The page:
(look at my face...how good am I at pretending? failed! )
Since last Saturday afternoon I have been in a very strange mood. Blue? I didn't want to write about it. It hurt. BuI kept on wondering : "how would Jane (Austen) react to such an unpleasant situation"? Writing, of course. Wit, irony and satire. She would brilliantly made it laughable. But I'm not Jane. I haven't got her stingy wit and her genius for writing. But I think that to tell about it can help me.
So, to the point.
The meeting of the reading club to discuss Emma. Can you believe it? What I feared most last time for Mansfield Park (do you remember the Vicar of Dibley video I used as warm-up?) came true this time for " my beloved Emma". None of the present had read or re-read the book. Precisely:
some had read the book long before
some had watched the 1996 film long before and never read the book
2 never read the book, nor watched any adaptation or didn't even know what the story was about
(watching fragments from BBC Emma 2009)
Everything was so strange, but I didn't understand at first. I asked how they had enjoyed Emma and ... nobody dared answer. The first to say something ( more than something ) was Sig.ra Letizia (do you remember Miss Bates?) : she had read the book long ago and never liked it. "That Emma is insufferable!" And she started reciting , almost by heart, the introduction to her Italian edition of the book, the only pages from that book she had read for the meeting . The girls started chatting and laughing but none of them, invited, wanted to join the conversation. They didn't know what to say, they remembered very little or just didn't know what we were talking about!
I was puzzled, disoriented and could hardly count on my usual patience in these situations. I 'm pretty much used to that at school where students are very often not motivated to read or analyse what I propose but ... from the members of a reading club, who joined it willingly and voluntarily, I just didn't expect such behaviour!
So darling ladies and girls, what are you supposed to be in a reading club for?
To meet new people ? To socialize and have an excuse to leave home and escape routines?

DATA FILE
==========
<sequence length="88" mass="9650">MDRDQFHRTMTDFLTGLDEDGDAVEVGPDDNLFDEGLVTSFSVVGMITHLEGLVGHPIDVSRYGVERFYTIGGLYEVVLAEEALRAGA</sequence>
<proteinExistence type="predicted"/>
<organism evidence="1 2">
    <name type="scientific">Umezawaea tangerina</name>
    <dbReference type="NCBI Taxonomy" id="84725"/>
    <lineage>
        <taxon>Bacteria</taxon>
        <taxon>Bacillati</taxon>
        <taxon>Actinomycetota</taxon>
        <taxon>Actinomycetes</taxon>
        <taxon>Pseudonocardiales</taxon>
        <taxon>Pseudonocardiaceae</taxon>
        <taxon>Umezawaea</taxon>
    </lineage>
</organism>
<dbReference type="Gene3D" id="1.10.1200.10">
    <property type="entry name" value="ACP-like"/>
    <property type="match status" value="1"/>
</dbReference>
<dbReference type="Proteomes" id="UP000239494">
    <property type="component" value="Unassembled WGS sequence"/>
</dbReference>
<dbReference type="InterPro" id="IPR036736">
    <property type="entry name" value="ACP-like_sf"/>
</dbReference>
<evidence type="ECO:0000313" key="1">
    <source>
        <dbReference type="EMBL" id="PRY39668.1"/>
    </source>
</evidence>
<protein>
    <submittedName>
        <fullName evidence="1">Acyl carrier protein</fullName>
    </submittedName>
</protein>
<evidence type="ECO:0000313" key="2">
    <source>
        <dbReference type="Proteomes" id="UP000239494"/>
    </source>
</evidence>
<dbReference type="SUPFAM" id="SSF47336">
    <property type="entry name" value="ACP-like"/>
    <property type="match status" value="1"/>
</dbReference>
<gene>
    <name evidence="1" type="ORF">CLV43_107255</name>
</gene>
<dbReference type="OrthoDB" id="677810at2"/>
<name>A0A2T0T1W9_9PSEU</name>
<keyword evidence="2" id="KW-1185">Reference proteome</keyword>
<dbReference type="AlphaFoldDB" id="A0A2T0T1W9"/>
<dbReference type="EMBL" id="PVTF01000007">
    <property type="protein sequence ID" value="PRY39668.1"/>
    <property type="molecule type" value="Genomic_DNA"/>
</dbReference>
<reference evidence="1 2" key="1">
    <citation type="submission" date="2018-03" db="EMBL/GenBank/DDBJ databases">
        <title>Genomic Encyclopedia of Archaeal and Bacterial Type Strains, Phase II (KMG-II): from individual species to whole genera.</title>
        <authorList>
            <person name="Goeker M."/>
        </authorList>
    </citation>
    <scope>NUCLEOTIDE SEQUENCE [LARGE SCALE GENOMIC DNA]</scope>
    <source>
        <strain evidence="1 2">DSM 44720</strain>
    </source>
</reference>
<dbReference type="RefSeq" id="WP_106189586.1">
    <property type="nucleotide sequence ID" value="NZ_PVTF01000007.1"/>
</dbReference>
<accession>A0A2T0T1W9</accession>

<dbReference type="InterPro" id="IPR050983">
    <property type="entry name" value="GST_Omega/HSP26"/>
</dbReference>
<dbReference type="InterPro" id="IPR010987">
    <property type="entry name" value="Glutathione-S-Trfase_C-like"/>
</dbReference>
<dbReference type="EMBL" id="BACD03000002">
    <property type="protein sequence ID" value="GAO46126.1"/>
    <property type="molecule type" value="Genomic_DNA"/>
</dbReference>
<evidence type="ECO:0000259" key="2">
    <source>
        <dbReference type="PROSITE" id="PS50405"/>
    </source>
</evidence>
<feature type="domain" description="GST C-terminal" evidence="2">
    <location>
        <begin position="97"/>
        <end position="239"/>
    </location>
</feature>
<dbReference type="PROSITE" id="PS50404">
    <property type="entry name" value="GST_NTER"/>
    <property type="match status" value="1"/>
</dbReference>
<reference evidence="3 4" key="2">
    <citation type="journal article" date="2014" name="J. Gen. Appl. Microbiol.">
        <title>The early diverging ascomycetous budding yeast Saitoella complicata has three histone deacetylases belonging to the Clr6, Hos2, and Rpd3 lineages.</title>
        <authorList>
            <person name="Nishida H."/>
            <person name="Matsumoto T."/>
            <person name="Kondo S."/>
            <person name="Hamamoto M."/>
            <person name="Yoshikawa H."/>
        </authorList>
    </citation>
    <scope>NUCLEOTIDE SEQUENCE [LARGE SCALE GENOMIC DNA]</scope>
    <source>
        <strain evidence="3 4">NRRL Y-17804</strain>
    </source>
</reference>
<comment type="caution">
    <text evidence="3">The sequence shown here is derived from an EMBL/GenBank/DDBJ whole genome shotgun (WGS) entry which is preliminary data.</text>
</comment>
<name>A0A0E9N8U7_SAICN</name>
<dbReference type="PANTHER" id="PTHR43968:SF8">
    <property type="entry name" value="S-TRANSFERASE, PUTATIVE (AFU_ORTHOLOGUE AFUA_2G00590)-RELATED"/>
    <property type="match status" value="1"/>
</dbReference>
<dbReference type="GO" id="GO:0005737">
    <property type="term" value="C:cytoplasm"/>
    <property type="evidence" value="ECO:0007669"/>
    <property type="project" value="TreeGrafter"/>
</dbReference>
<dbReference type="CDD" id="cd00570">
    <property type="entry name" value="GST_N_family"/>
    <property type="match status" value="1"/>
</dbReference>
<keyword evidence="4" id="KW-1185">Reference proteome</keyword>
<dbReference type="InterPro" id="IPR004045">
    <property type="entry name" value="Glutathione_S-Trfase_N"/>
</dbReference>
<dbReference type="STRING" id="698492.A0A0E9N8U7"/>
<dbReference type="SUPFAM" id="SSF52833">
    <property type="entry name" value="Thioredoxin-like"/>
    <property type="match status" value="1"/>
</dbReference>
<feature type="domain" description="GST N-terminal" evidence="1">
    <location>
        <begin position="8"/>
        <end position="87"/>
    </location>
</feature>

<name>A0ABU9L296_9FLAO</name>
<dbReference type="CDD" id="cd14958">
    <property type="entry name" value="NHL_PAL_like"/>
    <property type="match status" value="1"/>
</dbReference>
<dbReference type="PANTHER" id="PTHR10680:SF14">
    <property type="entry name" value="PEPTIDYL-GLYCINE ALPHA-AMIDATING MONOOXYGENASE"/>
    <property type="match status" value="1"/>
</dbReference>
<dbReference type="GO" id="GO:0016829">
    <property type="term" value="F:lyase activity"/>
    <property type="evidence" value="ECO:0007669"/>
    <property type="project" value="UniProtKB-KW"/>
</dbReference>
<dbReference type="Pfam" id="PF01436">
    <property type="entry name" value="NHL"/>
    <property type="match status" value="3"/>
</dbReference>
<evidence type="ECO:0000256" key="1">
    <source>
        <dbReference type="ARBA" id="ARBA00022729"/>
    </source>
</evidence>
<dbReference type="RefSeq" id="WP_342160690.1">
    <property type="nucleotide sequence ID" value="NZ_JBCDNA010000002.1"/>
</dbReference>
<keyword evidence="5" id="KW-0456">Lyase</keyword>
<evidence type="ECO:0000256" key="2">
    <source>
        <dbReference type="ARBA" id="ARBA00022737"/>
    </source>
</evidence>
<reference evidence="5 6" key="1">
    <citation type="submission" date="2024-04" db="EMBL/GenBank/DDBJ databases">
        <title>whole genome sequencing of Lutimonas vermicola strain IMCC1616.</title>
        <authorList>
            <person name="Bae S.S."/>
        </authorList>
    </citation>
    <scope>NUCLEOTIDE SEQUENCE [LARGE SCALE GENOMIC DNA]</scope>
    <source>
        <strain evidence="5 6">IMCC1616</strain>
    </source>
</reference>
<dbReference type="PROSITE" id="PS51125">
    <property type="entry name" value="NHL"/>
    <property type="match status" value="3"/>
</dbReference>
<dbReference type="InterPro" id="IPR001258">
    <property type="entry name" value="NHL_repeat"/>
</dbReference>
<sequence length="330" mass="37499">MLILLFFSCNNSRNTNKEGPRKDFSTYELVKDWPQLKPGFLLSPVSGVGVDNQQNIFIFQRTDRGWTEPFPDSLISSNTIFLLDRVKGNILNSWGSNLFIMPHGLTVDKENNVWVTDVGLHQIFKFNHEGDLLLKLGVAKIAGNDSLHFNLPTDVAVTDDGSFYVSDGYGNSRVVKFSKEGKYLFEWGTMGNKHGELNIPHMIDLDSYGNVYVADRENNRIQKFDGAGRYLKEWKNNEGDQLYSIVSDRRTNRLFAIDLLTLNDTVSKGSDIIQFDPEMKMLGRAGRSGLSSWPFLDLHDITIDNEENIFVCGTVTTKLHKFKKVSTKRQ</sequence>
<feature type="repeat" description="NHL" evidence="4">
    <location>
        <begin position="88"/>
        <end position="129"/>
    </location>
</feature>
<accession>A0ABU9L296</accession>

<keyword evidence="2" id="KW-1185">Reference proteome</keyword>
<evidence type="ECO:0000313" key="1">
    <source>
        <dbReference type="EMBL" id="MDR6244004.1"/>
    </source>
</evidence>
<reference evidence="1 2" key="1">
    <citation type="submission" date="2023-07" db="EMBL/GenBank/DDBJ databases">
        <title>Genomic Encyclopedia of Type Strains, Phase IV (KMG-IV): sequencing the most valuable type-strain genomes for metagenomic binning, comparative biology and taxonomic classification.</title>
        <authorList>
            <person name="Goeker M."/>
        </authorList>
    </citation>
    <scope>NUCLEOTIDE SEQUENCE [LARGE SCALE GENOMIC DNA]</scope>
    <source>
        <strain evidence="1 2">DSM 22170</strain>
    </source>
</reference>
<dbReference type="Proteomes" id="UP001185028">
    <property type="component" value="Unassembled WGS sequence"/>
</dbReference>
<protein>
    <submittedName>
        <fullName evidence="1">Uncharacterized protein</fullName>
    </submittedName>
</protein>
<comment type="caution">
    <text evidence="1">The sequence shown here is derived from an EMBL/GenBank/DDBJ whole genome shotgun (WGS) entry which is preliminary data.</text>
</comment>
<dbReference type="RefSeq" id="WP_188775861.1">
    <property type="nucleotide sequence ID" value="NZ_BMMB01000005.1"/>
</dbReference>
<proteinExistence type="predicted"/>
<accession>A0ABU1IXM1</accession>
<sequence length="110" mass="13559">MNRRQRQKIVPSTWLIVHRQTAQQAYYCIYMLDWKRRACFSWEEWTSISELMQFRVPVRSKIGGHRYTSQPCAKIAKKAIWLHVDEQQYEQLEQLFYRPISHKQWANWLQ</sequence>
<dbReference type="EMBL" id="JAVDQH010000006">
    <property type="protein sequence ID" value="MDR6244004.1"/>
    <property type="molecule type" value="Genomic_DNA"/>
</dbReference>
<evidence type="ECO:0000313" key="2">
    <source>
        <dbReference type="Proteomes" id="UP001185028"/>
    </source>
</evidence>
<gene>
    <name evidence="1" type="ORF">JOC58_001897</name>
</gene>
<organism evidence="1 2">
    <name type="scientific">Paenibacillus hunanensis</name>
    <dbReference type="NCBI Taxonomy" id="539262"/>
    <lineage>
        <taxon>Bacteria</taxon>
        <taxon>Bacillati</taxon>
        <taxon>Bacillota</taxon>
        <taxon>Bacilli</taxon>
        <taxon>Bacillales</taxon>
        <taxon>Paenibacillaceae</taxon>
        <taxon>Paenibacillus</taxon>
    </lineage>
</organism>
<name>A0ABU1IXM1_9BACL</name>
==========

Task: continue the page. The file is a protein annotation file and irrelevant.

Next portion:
To spend time in a beautiful library pleasantly chatting? To see fragments of my several Austen adaptations at the end of our meetings? All of them very good reasons but ... what about reading?
( At the end of the meeting, watching Mr Knightley's proposal )
So... there I am ... I can just imagine my face, trying to pretend smiling and to disguise my disappointment. Suffering deeply inside, but going on asking and answering.
The worst had yet to come. It was with a question, a simple freezing one, from one of the youngest readers, Valentina (16): "But why do we have to read Jane Austen? Can't we read anything else?" And there I was , worse than before, gasping speechless at the most incredible question. Why do we read Jane Austen in a JA Book Club? What did she believe we would read in a JA Book Club? I wanted to laugh and cry at the same time. Instead, I started asking about what she liked reading and an interesting discussion about books, reading for learning or for entertainment, reading contemporary writers or the classics came out.
(Thanks goodness, it was over ...)
Then, again Valentina asked me: "Why do you like Jane Austen so much? She only wrote six novels and they are all alike: balls, courtship, marriage. Once you've read one, you've read them all! Please, tell us why you like them so much" . I felt as if I were on a trial , I was the accused. I had to defend myself but from what? From my love for Jane Austen and Regency stuff or Victorian literature? I actually read and have read lots of very different books in my life but Jane Austen and Victorian novels are what I love reading most. That is what I tried to tell them , about reading books for fun or as a duty, to learn or to escape. Reading the books I really love is for me, as I already wrote quoting Tolkien, "recovery, escape and consolation". We mentioned Pavese, Pirandello, Kundera, Dante and many others. You can learn a lot from their books but you can't escape reality, you have to dive into it, and , often, you find no consolation, no positiveness, no hope.
After this animated discussion, I asked whether they wanted to see the fragments I had prepared from BBC Emma 2009 (with Italian subs) and they agreed. They seemed to like them but I went home feeling so confused and uneasy that ... I wondered: "Do I want to read and discuss my favourite Austen, Persuasion, with these reading group? Does it have any sense?
So dear friends, all of you Janeites I met online, I'm so happy you exist and I can share with you. Thanks for being there! Before leaving you I just wanted to ask you:
- How would you answer Valentina ? (By the way she is one of my students, she's in the third year, she came to the club invited by other girls) Why do we so much love Jane Austen?
- Do you think I was wrong ? And in what was I wrong? (Because, you know, I go on feeling a bit guilty)